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Welcome to the Cognition and Anxiety Disorders Research Laboratory (CADRe Lab)!

We are a research lab devoted to understanding the development, maintenance, and treatment of anxiety disorders. We are particularly interested in how different types of thinking contribute to the experience of anxiety. Moreover, we are hopeful that we can use this knowledge to continue to refine cognitive behavioural therapy (CBT) for these problems.

Main Areas of Research

We like to believe that as humans, we form opinions, make decisions, judge situations, vote for political leaders, and choose our behaviours based on complex, logical, and most importantly, controlled cognitive processes. However, a surge of research in the last 15 years has demonstrated that much of our seemingly “rational” decision-making is based on ‘implicit’ or ‘automatic’ cognition—or at the very least—the interplay between implicit and explicit cognition. Our research is focused on applying this idea directly to understanding anxiety and anxiety-related behaviour, specifically as it relates to CBT. We are also interested in understanding how these two types of thinking may be related to how we pay attention to, make meaning of, and remember things in our environment.

To this end, we focus on developing and refining measurement of implicit cognition as it relates to anxiety, understanding how people use explicit processes (e.g., reappraisal) to override implicit impulses (e.g., urges), figuring out when implicit and explicit cognition are more likely to impact people’s anxiety-related behaviour, and integrating this information with CBT models both to understand limitations in current treatment (i.e., why some people don’t get better) and to provide potential interventions (i.e., to target both implicit and explicit processes). We feel very fortunate to conduct much of our research at the University of Ottawa’s state of the art INSPIRE Laboratory.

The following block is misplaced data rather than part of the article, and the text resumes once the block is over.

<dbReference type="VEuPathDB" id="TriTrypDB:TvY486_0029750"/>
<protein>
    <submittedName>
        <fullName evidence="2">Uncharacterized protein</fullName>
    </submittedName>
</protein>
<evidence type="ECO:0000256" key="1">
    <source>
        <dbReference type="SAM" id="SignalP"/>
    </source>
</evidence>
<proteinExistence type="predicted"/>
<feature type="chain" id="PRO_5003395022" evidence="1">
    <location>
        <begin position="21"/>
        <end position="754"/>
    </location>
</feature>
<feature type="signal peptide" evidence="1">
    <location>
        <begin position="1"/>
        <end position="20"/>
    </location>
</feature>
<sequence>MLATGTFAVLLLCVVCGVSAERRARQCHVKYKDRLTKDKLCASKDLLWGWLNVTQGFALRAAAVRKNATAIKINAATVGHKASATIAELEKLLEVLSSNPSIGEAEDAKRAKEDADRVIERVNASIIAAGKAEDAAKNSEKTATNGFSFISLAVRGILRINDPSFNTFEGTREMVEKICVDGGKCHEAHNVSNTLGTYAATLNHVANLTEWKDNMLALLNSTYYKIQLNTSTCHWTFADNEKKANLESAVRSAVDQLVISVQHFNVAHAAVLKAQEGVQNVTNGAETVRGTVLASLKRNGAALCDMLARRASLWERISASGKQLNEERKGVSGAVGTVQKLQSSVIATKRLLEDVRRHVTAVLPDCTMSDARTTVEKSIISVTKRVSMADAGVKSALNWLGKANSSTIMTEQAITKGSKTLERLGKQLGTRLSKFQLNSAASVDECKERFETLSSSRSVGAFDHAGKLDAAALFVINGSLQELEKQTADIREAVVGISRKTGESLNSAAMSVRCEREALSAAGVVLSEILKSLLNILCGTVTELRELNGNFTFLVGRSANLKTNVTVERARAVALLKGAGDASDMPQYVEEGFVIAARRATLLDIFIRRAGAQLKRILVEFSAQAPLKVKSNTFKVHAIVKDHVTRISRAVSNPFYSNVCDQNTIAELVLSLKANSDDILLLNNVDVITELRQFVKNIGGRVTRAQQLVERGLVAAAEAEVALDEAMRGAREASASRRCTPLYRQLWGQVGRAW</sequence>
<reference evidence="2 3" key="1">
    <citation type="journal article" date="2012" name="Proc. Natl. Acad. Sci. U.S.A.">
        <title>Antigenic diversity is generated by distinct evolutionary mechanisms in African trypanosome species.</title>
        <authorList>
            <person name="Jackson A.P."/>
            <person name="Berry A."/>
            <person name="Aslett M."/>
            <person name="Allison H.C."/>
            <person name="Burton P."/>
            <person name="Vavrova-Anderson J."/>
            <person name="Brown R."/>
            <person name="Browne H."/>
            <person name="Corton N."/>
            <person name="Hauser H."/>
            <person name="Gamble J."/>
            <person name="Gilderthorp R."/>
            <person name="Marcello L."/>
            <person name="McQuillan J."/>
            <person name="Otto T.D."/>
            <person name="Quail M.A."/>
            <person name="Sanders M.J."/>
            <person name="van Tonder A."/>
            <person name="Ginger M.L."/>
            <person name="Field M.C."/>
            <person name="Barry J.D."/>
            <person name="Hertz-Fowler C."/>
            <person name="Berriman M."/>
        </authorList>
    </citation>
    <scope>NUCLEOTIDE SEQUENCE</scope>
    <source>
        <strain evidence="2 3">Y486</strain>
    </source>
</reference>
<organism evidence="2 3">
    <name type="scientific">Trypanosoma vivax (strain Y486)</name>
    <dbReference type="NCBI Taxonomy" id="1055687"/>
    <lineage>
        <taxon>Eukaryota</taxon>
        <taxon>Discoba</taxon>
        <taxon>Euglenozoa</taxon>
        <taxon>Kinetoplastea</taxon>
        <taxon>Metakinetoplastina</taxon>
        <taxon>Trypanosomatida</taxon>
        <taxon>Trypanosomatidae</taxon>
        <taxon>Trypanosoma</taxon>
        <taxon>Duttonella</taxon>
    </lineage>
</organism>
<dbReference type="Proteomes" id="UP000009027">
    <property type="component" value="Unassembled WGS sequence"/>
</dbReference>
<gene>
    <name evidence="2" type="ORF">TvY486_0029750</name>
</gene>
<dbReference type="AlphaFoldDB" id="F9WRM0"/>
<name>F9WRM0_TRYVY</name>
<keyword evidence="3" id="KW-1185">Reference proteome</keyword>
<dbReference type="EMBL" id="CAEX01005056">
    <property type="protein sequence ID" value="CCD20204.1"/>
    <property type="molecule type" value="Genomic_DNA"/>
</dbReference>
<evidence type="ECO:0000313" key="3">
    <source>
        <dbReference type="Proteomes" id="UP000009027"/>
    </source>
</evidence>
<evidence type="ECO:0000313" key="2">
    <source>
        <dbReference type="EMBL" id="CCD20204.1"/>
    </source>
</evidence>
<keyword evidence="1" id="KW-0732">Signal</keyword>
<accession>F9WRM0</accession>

Other Areas of Research

We also conduct research (or are in the process of developing new research!) related to anxiety disorders in the following areas:

  • Emotion regulation, and specifically, the way that beliefs about emotions contribute to anxiety
  • The use of psychophysiological measures as they relate to information processing in anxiety
  • Reassurance-seeking
  • Check back soon!

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